Still in nesting mode, see DIY Bow Wrist Sling, I head to the shop and create a DIY Bow Press for around $25. 

The recent purchase of a parallel limb bow left me without the ability to “press my own”.  My old traditional style press wouldn’t work and for the most part I don’t trust “pro” shops to mess with my bows so I was “up a bow string without a peep sight”.  Then, while surfing through Archery Talk’s DIY Forum I found AT user Race59’s plans for a $20 press that works on a somewhat linear fashion for both parallel and regular limb compound bows.  As presented here it likely will not work on beyond parallel limb bows nor will it allow you to change limbs although there are work-arounds for both discussed in the thread.  Race59 seems to be a fairly prolific press designer who likes to share – to our good fortune.  This is a very portable press easily tossed into the truck bed with your kitchen sink and other gear. 

A $25 bow press.



  • (1) pipe clamp, either 1/2″ or 3/4″
  • (1) one 48-60″ length of black pipe to match the size of pipe clamp purchased; 1/2″ or 3/4″
  • (1) piece of wood, preferably oak, maple, hickory or other tough species, 4″ wide x 14 1/4″ long x 1 1/2″ thick  
  • (1) 8″ piece of double-sided tape -or- heavy duty adhesive
  • (1) 8″ piece of indoor/outdoor carpet or similar cushioning material.
  • (4) #8 x 3/4″ wood screws 

The pipe clamps, commonly marketed under the Pony brand in your local home improvement store, are available for $11-13.  Many of the AT users who utilized 1/2″ pipe and clamps reported jamming problems not on the pressing cycle, but on the “relax” cycle.  I chose to use 3/4″ pipe and clamps since I had a stack of them out in the wood shop.  The pipe was available in shorter 60″ (5′) lengths for $5-11.  Note that for the construction described here one end MUST be threaded for the pipe clamp to attach.  It typically comes that way or home centers will do it for you at no cost.  As mentioned before, see the original AT thread for other options.  The wood, double-faced tape and carpet were lying around my shop. 


Note that these instructions are for the 3/4″ pipe and clamps.  Adjust dimensions accordingly for 1/2″ pipe and clamps. 

Step 1) Mill the wood to final dimensions.  You want to end up with two blocks 3 1/2″ wide x 7″ long x 1 1/2″ thick.

The two milled blocks.

Step 2) Drill a 1 1/8″ hole centered 1 1/16″ from the bottom into each block for the pipes to pass through.  See the picture for the exact location.

Hole placement.


Step 3) Drill a 3/4″ hole centered 4 1/8″ from the bottom for the cam channel through each block.   Again, see the picture above for the exact location.

Step 4) Form the cam channel by cutting a slot between the top of the block and the hole drilled in Step 3.

Forming the cam channel.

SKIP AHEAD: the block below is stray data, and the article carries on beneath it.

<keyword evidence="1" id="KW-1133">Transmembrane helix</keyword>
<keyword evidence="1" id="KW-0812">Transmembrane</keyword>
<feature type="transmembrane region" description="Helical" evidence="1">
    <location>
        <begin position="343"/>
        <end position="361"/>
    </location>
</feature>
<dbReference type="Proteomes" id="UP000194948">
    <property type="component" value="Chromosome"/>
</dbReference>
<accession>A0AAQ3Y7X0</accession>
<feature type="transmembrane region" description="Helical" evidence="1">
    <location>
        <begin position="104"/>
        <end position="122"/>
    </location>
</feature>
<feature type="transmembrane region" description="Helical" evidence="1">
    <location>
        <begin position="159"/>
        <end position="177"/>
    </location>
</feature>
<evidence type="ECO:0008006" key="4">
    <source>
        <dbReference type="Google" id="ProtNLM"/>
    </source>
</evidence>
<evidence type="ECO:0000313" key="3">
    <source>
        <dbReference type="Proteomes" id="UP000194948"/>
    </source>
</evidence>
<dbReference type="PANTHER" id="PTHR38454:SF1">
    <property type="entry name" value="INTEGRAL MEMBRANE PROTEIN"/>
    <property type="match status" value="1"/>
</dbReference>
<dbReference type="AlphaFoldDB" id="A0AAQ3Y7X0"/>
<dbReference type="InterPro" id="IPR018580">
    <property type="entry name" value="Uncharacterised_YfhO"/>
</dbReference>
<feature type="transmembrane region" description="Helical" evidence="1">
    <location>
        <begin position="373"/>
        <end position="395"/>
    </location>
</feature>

Step 5) Cut a 1/4″ deep saw kerf into the face of each block 1″ from the top. 

Forming the bottom of the notch.

Step 6) At a 6-7 degree angle cut a saw kerf from the top of the block down to meet the kerf cut in Step 5.  This creates a notch for the bow’s limbs to rest in.

Forming the top of the notch.

Step 7) Apply the double-sided tape and indoor/outdoor carpeting to the notches made in step 6.

The double-sided tape and indoor/outdoor carpeting applied.

Step 8) Drill two 11/64″ (or similar-sized) holes in the faces of each of the pipe clamps – see photo below.

Holes were drilled in the clamps, pilot holes were drilled in the blocks and screws were installed.



Step 9) Transfer the holes from the pipe clamps onto the backs of the wooden blocks.  Drill 1/8″ pilot holes 1″ deep on the transferred marks.  Attach the blocks to the clamps with the wood screws being careful not to twist the heads off (as I did 5 times).

Step 10) Grease the screw end of the pipe around the wooden block and clamp – see picture below.  Many AT users reported filing and sanding the black pipe down to bare metal then waxing it to make the pressing action more smooth.  I’m short on attention span so I didn’t want to do this tedious task.

Grease the pipe clamp in the area marked.


Step 11) Build a base for your press – that isn’t covered here nor is it necessary, but a couple of “U” bolts and a tabletop or saw horse should work quite well. 

You should now have a viable, portable press.

Using Your Press

To use the press first back off the limb bolts 2-4 turns before pressing.  Then adjust the screw end all the way out so that the space between the two clamp faces is the largest.  Place the bow into the block’s notch on the screw end and adjust the levered end clamp until the opposite limb tip rests snugly into it.  Now begin tightening the screw until the bow is relaxed.  Also note that some bows have draw stops that may have to be removed in order to use this type of press.  Use a pencil to mark the stop location on the cam so that it may be returned easily. 

happy hunting, dv

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